Gov. Hobbs

Governor Katie Hobbs delivered her State of the State speech in front of a few hundred listeners at Phoenix Raceway on Jan. 11. (Matt Young/Contributor)

In front of a few hundred listeners at Phoenix Raceway in Avondale, newly elected Gov. Katie Hobbs delivered her State of the State speech at a luncheon hosted by WESTMARC.

Among those in attendance were officials from Glendale, Peoria, Tolleson, Avondale, Goodyear, Buckeye, Litchfield Park and Phoenix.

Hobbs, a Democrat, is Arizona’s fifth female governor and 24th overall. She is heading into a situation in which tackling her agenda items may be difficult as Republicans hold a slight majority.

Her speech on Jan. 11, however, revealed her plans to be largely bipartisan. Hobbs, regardless of party preference, is looking to better the state of Arizona.

“As governor, I recognize the obligation to listen to find common ground, and to provide real solutions for the challenges facing the state,” she said.

“My hope is that when we all leave here today, you understand that I and my administration are committed to action, and to improving the lives of every Arizonan,” she later added. “And if you’re committed to those same ideals, then I’m ready to work side by side with you, no matter your party registration.”

Hobbs’ speech revealed plans to meet each of the “challenges” facing the state head on.

“As we look to the future, we cannot continue to kick the can down the road of these issues and many others,” Hobbs said. “We owe it to our fellow Arizonans, both this generation and the next, to face these challenges head on. … I’m an optimist, especially when it comes to Arizona. I believe we are the greatest state in this nation.”

Education

Hobbs said education gave her a chance to “build a better life” for herself. She has spent much of her life “fighting for better schools and to level the playing field,” and will continue to do so as governor.

She began discussing the Aggregate Expenditure Limit, a 1980 act passed to limit the total amount of money that all K-12 schools can spend each year.

“As part of last year’s budget negotiations, a promise was made that a special session would be called to override this limit that’s based on an out-of-date, 40-year-old funding formula that’s holding our public schools hostage,” Hobbs said. “That promise was not kept.”

She said if this went unaddressed, that the state would see a $1.3 billion cut — the largest in Arizona’s history — and cause furloughs, layoffs and school closures.

“It is unnecessary to allow these hysterics to go on any longer,” she said. “Let’s give our students, our teachers and our parents the assurance that schools will remain.”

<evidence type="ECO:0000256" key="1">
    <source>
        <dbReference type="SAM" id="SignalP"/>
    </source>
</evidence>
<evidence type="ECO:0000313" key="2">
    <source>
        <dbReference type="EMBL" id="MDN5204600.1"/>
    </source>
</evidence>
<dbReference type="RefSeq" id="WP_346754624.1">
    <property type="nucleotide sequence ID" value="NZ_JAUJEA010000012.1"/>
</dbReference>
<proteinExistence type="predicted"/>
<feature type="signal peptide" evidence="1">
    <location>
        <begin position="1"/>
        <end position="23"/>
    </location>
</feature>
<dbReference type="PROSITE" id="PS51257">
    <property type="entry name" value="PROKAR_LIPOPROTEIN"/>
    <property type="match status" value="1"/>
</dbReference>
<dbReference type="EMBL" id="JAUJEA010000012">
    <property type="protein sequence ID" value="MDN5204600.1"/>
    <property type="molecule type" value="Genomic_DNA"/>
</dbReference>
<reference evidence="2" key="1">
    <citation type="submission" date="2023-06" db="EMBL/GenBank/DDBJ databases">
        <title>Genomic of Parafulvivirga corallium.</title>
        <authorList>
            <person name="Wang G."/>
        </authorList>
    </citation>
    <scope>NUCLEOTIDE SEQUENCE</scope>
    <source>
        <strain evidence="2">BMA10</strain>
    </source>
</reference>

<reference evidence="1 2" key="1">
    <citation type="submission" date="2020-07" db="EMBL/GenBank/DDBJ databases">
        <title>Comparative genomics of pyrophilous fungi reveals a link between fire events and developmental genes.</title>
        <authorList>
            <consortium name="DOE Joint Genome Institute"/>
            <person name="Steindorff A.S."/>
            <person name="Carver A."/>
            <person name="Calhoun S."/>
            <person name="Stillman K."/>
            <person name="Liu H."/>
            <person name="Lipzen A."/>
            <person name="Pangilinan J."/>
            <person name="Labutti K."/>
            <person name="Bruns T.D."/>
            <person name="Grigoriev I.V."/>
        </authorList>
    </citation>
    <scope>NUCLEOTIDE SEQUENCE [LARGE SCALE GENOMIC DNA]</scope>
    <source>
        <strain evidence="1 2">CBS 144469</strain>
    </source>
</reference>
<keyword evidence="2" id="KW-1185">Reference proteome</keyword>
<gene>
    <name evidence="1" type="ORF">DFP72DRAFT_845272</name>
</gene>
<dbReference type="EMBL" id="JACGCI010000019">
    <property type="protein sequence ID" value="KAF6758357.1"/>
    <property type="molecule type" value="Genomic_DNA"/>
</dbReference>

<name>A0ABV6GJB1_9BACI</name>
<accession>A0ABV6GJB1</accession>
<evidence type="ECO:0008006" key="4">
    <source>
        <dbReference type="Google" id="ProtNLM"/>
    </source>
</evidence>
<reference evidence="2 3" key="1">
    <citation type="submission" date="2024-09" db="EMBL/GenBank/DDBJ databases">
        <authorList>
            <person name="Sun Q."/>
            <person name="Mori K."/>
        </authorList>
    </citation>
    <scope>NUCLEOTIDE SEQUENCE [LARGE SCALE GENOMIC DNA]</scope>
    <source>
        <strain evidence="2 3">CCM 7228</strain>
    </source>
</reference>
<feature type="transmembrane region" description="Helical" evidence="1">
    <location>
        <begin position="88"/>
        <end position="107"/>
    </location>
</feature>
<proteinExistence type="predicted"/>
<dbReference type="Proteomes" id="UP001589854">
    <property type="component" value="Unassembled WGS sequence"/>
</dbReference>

Hobbs said it is time to seriously invest in public schools, and her budget reflects that. Starting with teachers, she said they get “stuck in the middle of crises of our own making.”

She cited that one in four teachers leave Arizona schools each year — the highest rate in the nation. That leaves “more than 2,500 classroom educator positions” vacant.

“To the teachers and education support professionals of our state — I see you, I respect you and I will always stand up for you,” Hobbs said.

She said Arizona does not have an educator shortage, but rather a retention crisis.

“There are too many amazing professionals who have walked away from the career they love because of the uncompetitive salaries, onerous policies, and unfunded mandates this state has chosen to implement that rob educators of the joy of teaching,” Hobbs said. “Teachers are creating the workforce and leaders of tomorrow, and it’s time we started treating them with the respect they deserve. 

To tackle that, Hobbs said she has plans to launch an Educator Retention Task Force, an initiative that will focus on improving class sizes, resources, working conditions, and other factors that will put the state on a path to fix its education issues and retain educators.

“I hope we can all agree that when we keep the most talented teachers in the classroom, our kids win, our families win, and our communities win,” she said.

Hobbs also will focus on equal funding for all schools. Currently, Arizona distributes more money to schools under a per-pupil basis based on grades and assessment results.

“This approach has largely benefitted only schools in high-wealth areas of Arizona’s two largest counties — Maricopa and Pima — while leaving rural and economically struggling areas behind,” she said.

The new budget, Hobbs said, will redirect $68.6 million to the Base Level Support. This, she added, will be distributed to all schools across the state.

“Let me go on the record to say that any school that accepts taxpayer dollars should have to abide by the same accountability standards that all district schools do,” Hobbs said. “We have seen too many examples of individuals and shady corporations taking advantage of the system and our students.”

Additionally, Hobbs is planning to expand the Arizona Promise Scholarship Program to include 10,000 more students and allocate $40 million for the Promise for DREAMers Scholarship Program. This will assist all students across the state regardless of immigration status.

“My administration is ready and willing to work with any member of the legislature to find additional solutions,” Hobbs said. “We need to work together to ensure that Arizona’s higher education opportunities are the best in the nation and put individuals on the path to future prosperity.”